The First Circuit recently ruled there was no plain error in a judge “engaging in brief, off-the-record conversations with a probation officer during the [defendant’s] sentencing.”
The opinion made two conclusions:
- A probation officer is an extension of the court and functions as an arm of the court, thus a probation officer fundamentally differs from a third party.
- An ex parte conversation may seek advice or analysis from the probation officer, but a judge cannot rely on new facts for sentencing unless and until they are disclosed to the parties and subjected to adversarial testing.
Unfortunately, the Court did not give much guidance on analysis vs. new facts. Instead, finding the contents of the ex parte conversations were unknown as a direct result of the defendant’s failure to object. Nor did the Court find anything in the record to suggest new facts were disclosed during the ex parte conversations.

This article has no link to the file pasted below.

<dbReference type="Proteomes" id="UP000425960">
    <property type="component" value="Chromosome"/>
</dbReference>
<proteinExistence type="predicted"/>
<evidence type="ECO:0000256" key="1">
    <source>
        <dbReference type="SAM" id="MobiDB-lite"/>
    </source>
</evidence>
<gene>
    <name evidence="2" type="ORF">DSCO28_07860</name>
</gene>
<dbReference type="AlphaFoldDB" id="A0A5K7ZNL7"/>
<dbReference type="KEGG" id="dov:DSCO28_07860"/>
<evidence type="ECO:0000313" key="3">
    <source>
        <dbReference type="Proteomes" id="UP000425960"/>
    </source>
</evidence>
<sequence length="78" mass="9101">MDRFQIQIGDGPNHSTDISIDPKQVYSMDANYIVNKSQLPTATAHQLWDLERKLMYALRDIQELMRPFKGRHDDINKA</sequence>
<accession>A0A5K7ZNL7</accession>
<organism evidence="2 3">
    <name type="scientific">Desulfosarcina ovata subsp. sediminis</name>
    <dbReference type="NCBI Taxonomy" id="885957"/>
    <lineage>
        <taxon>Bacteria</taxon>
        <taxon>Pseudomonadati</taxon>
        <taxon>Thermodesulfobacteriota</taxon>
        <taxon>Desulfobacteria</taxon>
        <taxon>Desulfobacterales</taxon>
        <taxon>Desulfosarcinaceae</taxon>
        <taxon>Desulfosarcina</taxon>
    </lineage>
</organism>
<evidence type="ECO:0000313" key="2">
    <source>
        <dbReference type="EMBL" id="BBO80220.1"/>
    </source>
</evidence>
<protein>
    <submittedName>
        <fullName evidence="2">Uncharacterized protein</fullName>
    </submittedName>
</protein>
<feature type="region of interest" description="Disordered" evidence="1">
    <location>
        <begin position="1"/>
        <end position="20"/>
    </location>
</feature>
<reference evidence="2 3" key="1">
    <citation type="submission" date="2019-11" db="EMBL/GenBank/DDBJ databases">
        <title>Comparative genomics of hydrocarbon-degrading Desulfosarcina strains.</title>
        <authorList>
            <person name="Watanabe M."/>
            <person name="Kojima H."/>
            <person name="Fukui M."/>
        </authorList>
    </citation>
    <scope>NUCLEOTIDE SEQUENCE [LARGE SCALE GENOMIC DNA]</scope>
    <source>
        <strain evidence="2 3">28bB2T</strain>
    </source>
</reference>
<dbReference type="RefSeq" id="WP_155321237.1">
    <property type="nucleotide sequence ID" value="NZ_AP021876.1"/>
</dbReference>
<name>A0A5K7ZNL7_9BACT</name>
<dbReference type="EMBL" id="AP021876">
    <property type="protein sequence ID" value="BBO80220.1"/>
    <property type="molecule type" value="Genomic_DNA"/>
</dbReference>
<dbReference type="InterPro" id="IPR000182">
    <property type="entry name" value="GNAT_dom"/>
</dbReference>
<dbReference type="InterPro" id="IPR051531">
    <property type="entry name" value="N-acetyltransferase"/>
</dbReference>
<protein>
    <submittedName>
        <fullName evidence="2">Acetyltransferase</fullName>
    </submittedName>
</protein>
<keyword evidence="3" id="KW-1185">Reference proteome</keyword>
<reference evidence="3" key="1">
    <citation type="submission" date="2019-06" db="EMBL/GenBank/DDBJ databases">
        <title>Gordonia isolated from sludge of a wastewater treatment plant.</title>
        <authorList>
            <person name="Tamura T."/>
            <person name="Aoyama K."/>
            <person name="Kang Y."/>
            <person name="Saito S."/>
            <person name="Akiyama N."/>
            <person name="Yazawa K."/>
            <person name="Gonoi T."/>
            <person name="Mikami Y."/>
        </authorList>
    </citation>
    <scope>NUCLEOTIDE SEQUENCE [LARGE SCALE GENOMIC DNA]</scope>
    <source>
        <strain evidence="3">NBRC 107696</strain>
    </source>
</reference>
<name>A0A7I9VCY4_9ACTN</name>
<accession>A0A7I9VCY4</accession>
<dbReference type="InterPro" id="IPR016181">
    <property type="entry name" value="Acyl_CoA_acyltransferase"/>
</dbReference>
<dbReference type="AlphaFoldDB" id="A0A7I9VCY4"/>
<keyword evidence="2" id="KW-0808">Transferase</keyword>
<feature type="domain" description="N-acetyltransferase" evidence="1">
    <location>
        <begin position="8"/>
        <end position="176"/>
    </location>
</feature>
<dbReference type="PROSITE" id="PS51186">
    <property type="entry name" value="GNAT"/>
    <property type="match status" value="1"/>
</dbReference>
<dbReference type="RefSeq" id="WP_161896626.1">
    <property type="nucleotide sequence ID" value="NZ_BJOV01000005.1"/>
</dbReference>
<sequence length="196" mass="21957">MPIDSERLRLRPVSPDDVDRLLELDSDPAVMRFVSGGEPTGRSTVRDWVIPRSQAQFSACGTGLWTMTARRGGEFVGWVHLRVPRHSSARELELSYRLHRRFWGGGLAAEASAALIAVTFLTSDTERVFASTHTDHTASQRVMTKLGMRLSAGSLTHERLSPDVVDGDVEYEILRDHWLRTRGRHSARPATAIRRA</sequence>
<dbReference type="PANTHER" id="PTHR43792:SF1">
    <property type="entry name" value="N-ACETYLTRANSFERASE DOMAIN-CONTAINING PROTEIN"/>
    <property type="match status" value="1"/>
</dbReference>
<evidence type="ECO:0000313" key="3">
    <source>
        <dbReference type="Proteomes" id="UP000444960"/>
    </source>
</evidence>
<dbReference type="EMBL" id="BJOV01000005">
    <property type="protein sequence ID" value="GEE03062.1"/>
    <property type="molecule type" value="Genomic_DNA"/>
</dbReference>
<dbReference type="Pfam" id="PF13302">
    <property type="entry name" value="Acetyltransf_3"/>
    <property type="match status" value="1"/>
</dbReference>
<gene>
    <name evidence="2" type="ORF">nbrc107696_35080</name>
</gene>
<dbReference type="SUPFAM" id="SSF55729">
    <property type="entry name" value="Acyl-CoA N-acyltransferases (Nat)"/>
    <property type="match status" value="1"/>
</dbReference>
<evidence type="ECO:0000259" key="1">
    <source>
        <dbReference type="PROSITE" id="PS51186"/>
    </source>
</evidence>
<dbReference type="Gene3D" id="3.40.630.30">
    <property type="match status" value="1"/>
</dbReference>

The Court’s opinion does indicate possible constitutional tension between an ex parte conversation with a probation officer and a defendant’s right to a meaningful opportunity to comment on factual information on which his or her sentence is based. The First Circuit cites a previous instance where a sentence was vacated based on a probation officer revealing information to the judge without disclosing it to the defendant (Opinion here).
The problem with the Court’s analysis/advice versus new facts distinction is that it simultaneously acknowledges potential due process violations while failing to safeguard against them. Hopefully defense attorneys will start lodging objections to the practice of ex parte conversations with probation officers, so that a record will exist for the appellate courts to flesh out more detailed guidance on this practice.